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Transport / Mass transit

Why are so many grown adults whizzing around on electric unicycles?

Last Friday morning, I saw a tall, important-looking man in a black suit perched on a single, foot-high wheel, buzzing along the pavement at a laconic pace. This was odd enough, but five minutes later, I saw a besuited woman riding one, too. 

Naturally, I had to investigate. It turns out that both machines were part of a new tribe of personal transport devices, variously known as “scooter unicycles” or “electric unicycles”. They’ve been around in some form for a while now, but a quick and entirely unscientific straw poll confirmed that, in London at least, the last few weeks have produced a spike in sightings of the one-wheelers. 

Perhaps it’s the nice weather, or an extremely subtle marketing campaign. But either way, this seemed an interesting development: people are willing to annoy (and potentially run over) other pedestrians, look silly, and maintain a tricky-looking balance, all for the pleasure of not using their feet. 

Before we carry on, some key statistics. Airwheel and Solowheel seem to be the major two brands onsale in the UK at the moment. Some Airwheel models hit top speeds of 14mph, while the Solowheel can only get up to 10mph. A device from either brand would set you back anything from £500 to around £1,500, and most come with their own carry-bag, so you can swap between modes as you go about your zany cosmopolitan day. Granted, they generally weigh around 10kg, but at least you’d be making up for the exercise you miss out on by never walking anywhere. And yes, you can buy stabiliser wheels.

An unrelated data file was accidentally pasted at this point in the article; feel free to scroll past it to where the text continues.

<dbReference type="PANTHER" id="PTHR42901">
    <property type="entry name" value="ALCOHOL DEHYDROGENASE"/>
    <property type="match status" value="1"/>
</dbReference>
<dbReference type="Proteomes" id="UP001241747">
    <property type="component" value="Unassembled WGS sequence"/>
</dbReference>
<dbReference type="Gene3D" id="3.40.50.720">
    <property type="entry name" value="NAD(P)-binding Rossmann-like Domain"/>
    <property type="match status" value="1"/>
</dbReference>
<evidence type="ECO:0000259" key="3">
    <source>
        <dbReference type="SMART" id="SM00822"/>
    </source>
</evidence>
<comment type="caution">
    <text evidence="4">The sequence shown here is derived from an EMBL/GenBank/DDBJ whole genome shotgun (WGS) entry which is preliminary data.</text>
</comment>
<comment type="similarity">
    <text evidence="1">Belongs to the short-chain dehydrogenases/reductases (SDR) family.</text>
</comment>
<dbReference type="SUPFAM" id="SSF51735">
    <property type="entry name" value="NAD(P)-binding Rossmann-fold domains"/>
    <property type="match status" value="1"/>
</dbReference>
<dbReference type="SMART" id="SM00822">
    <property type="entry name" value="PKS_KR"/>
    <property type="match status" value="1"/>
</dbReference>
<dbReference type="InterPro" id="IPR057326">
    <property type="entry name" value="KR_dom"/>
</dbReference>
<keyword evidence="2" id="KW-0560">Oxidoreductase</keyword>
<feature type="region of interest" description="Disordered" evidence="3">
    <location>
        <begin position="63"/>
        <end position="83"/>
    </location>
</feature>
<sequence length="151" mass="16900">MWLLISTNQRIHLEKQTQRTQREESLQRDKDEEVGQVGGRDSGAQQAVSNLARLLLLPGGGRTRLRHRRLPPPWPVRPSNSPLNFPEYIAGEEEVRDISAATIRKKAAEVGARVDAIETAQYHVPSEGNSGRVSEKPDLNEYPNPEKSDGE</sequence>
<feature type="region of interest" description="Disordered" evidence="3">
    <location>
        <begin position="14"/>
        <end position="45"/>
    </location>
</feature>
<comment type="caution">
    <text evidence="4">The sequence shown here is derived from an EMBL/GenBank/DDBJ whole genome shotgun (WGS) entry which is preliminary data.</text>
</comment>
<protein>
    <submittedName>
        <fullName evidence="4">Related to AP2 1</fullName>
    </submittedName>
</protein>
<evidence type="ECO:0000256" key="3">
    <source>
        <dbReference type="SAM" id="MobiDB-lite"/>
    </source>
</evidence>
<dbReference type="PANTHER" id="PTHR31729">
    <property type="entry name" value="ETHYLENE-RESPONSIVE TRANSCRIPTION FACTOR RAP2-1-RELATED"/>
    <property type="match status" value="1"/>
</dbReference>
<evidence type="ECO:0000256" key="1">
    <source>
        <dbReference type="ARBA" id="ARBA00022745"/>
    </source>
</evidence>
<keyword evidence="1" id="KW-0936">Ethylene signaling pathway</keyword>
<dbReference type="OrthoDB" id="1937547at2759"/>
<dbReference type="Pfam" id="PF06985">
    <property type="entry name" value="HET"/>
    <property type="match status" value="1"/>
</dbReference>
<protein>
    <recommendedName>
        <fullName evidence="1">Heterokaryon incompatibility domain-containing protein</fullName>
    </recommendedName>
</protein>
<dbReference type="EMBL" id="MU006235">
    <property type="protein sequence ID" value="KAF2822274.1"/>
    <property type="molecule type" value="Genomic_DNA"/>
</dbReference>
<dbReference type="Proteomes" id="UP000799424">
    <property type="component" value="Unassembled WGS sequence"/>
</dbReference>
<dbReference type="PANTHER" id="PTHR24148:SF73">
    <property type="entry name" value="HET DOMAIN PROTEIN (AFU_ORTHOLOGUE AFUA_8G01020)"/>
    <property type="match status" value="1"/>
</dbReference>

Recent reviews by journalists have not exactly been raving. A journalist at Slate rated the Solowheel Classic’s “Doofus factor as “unimaginably high. Just off the freaking charts”, and claimed he could only balance on the thing long enough to have his photo taken. “Do you hate your shins? Then give them a good bruising with this torture device from America” was the scalding subheading for the Guardian‘s review of the Airwheel. Things don’t get much more positive in the review itself.

In theory it’s superb. You straddle the gadget, tilt forward and whizz about town as if you are some alien with gravity-defying powers. But, in fact, you are a middle-aged dork lying on the pavement in torn trousers, close to tears – and the office is still six miles away. Thanks a bunch, Airwheel.

Then again, journalists aren’t known for their hand-eye coordination or physical aptitutde. The commuters I saw seemed happy – smug, even – with their devices. And most importantly, neither looked like they were about to fall over.
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